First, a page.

We have a couple of I-want-to-be-noticed types in our neighbourhood too. Tall Poppy stands head and shoulders over most of his neighbours and has a true lust for life. As he is no slouch, I think that anyone who holds himself up so straight and erect, no mean feat in Spring or Summer in the wind, deserves to be noticed and acknowledged. I just love his bright post-box-red hats. Cousins of his have beautiful colours but aren't as tall as him. The other I-want-to-be-noticed type and frightful flirt is little Miss Show Peony. Life is all about her. She doesn't like the wind. Who does? She complains because she doesn't have protection from it in Spring to prevent the wind doing permanent damage to her face. Then, she craves and demands rain in Summer. Can you believe it? Who doesn't want rain in Summer? But do we get it? No. Only our neighbours in the vegetable patch get that. But Showpeony goes on and on about it. She must have water or her beautiful face will be withered next Spring. She is terribly vain. But when we do have Summer rain, well she is something to behold. Her magnificent face glows.

I suppose after talking about everyone else in my neighbourhood I should introduce myself. I have been here for years. Most around here call me Banksia. I've invested a lot of energy over the years establishing and securing a seed bank. I've created a stronghold for my seeds that no-one, and I mean no-one can get hold of. The only thing that can access my seeds is a fire. Not much chance of that happening. See you around the patch.

The Dreaded Virus

Winter has arrived, folks,
And with it comes the flu.
As I'm its latest victim
I'm perplexed at what to do.
The doctors think they have the answer
With a needle in the arm
But I am here to tell you
There is still cause for alarm!

My head is splitting fit to crack
My nose is dripping like a tap
And I'm just about ready for the grave!
But I'll settle for a 'Toddy'
Made with whisky if you please:
To ease the pain and suffering within.
But the sufferings without
Make you want to scream and shout
Has no one found a cure yet for this bane?

Now the answer to this problem,
In my opinion anyway,
ls to buy yourself some tissues
They helped me save the day.
I have tissues in the bedroom
And in the bathroom, too,
I have tissues in the lounge-room
And even in the Loo!
I put them up my nostrils
To help them stem the flow
But that didn't work; I should have known
The sneeze had nowhere else to go!

I paid a visit to the Doctor
And he was not impressed.
"My dear, your bronchial tubes are rattling
And there's whistling in your chest,
So I'll give you this 'ere mixture,
Some tablets and a spray.
I'm sure that they will help you
Live to fight another day."

I was shunned and isolated
When the virus took its toll.
No-one came to visit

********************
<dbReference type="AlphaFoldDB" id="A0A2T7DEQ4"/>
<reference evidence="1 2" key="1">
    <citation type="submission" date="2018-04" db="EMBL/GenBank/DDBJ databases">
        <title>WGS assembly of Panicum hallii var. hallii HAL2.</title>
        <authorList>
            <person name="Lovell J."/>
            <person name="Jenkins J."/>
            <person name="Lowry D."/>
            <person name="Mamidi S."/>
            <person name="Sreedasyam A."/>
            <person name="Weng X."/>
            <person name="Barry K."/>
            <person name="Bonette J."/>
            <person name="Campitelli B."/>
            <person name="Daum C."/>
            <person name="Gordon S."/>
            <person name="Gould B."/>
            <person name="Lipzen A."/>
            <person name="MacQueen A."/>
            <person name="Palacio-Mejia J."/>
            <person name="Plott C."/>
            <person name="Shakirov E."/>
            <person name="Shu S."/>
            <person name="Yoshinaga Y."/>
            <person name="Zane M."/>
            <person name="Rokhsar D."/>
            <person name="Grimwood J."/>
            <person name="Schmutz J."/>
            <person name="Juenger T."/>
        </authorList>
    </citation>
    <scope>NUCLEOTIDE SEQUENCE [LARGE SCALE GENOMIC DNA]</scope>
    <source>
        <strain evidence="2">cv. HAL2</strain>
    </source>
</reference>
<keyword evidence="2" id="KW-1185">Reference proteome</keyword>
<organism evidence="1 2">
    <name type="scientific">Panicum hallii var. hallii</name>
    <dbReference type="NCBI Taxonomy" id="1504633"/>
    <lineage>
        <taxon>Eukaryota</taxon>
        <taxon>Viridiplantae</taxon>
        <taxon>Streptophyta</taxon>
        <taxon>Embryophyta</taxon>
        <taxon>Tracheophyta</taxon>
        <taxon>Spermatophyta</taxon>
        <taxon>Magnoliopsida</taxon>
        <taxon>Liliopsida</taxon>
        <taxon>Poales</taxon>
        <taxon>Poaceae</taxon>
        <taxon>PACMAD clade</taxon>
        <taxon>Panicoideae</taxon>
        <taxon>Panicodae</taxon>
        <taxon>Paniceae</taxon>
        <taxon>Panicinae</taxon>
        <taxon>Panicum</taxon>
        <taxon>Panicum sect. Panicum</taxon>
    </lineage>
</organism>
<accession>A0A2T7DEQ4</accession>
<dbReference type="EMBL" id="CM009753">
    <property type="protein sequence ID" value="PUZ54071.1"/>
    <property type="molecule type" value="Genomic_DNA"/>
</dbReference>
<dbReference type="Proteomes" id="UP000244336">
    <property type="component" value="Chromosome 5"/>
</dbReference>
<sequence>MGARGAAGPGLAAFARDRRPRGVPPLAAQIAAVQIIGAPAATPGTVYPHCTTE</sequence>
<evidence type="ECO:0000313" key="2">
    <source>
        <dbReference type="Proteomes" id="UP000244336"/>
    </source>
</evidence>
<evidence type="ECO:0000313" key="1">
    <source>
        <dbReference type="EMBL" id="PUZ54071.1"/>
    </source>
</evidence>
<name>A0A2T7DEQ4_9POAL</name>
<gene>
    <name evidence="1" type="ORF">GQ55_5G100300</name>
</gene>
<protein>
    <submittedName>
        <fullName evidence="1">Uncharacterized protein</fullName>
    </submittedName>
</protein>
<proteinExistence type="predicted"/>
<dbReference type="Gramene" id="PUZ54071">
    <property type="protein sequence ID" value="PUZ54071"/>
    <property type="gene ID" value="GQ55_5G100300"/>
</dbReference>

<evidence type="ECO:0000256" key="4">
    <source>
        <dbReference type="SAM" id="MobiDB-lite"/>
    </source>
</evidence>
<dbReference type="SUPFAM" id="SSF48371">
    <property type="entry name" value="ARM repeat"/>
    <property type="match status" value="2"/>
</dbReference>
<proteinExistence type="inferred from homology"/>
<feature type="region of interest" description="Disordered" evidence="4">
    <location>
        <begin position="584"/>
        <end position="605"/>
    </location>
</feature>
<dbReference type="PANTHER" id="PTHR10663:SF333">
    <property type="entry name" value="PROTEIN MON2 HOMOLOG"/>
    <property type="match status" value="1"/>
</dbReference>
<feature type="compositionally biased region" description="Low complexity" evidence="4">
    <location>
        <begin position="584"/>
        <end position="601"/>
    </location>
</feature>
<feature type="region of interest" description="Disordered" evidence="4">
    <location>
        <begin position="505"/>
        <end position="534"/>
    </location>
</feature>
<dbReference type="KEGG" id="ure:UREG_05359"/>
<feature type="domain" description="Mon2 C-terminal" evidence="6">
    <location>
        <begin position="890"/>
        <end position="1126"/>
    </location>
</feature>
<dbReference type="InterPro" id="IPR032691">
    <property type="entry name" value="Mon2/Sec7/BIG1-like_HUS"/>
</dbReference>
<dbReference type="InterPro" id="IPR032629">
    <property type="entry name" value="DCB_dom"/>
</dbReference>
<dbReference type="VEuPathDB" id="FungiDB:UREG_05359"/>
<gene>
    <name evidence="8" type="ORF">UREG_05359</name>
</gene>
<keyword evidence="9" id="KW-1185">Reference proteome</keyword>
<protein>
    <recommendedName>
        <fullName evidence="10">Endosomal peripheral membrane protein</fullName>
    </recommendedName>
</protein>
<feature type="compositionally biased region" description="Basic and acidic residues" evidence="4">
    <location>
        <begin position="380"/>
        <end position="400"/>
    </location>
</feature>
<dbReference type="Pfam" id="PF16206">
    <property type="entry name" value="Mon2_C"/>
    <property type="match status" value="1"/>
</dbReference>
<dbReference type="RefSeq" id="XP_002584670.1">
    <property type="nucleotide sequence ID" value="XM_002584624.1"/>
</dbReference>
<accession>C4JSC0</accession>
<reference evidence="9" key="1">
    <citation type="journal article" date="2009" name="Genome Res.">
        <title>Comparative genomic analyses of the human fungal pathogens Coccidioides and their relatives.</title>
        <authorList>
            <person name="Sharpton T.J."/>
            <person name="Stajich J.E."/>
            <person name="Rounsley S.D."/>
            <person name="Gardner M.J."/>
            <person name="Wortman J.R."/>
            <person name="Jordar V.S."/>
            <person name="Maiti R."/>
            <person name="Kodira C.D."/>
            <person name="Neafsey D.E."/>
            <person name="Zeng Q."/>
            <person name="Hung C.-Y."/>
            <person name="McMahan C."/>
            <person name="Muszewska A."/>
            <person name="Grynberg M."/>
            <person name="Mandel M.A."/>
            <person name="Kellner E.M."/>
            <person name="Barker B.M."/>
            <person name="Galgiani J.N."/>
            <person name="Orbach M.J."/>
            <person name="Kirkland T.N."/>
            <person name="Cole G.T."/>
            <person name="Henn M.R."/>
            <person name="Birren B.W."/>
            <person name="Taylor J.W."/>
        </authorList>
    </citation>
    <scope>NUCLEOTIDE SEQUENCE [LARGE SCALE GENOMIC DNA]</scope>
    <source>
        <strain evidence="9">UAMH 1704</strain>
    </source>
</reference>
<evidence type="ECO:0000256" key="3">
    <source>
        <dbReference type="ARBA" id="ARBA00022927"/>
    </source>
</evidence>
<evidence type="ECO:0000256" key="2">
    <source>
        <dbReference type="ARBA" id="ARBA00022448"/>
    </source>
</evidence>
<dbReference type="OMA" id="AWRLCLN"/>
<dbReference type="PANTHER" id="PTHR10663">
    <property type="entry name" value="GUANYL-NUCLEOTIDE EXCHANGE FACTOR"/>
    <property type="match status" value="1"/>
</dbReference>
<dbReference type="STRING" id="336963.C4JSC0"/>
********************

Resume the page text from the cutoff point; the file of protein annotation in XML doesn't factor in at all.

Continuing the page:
Not a blooming soul.
So I tucked my box of tissues
Underneath my arm
Took the mixture and the tablets
Couldn't do me any harm? (Could they?)
My hottie' and my teddy
Were the only friends I had,
So with their help and comfort
I didn't feel so bad.

So now that I have warned you
At your peril take the risk,
Avoid those crowded places
Where those germs and bugs exist.
Unless you have your tissues
To cover up yow nose
I'm afraid the germs will get you
That's just the way life goes.

Waste, ain't it!

"Mum, Mum, wait till you see this!"

The girl was hard to see in the darkness: a vague silhouette, slithering over piles of rotting rubbish, fruit, vegetables and other unsold and out-of-date foodstuff. Behind the shopping centre a yard was enclosed by a brick wall, high, but not high enough to stop determined scavengers bunking up and over to look for anything which might fill an empty belly.

Lily was always hungry. There never seemed to be enough money for food. What did Mum do with it, she wondered. Smokes? Drink? Pokies? She could not be sure but they both did this nightly round of the grocery chuck-outs.

Her hands slipped over more rotten fruit: bananas oozing from split skins; apples, some still firm, most slimy and not worth a second touch, oranges covered in films of mould; mushy plums, apricots, grapes getting pongy, squashed tomatoes: a jumble of stale bread rolls, cream buns, tacky glazed icing, crumpets, doughy muffins, smashed cream cakes. Lily's fingers dipped in and out of her mouth: the taste was good but it was too dark to see what she was eating.

A rat scurried away.

Her hand fingered inside a fibre carton: packets of something unopened, several of them. She pulled one out in front of her face. "Hey Mum, come over," a loud but muffled whisper, "wait till you see what I got."

Her mother, a formless shadow slid around the jumbled garbage. "What is it then? What yer got?"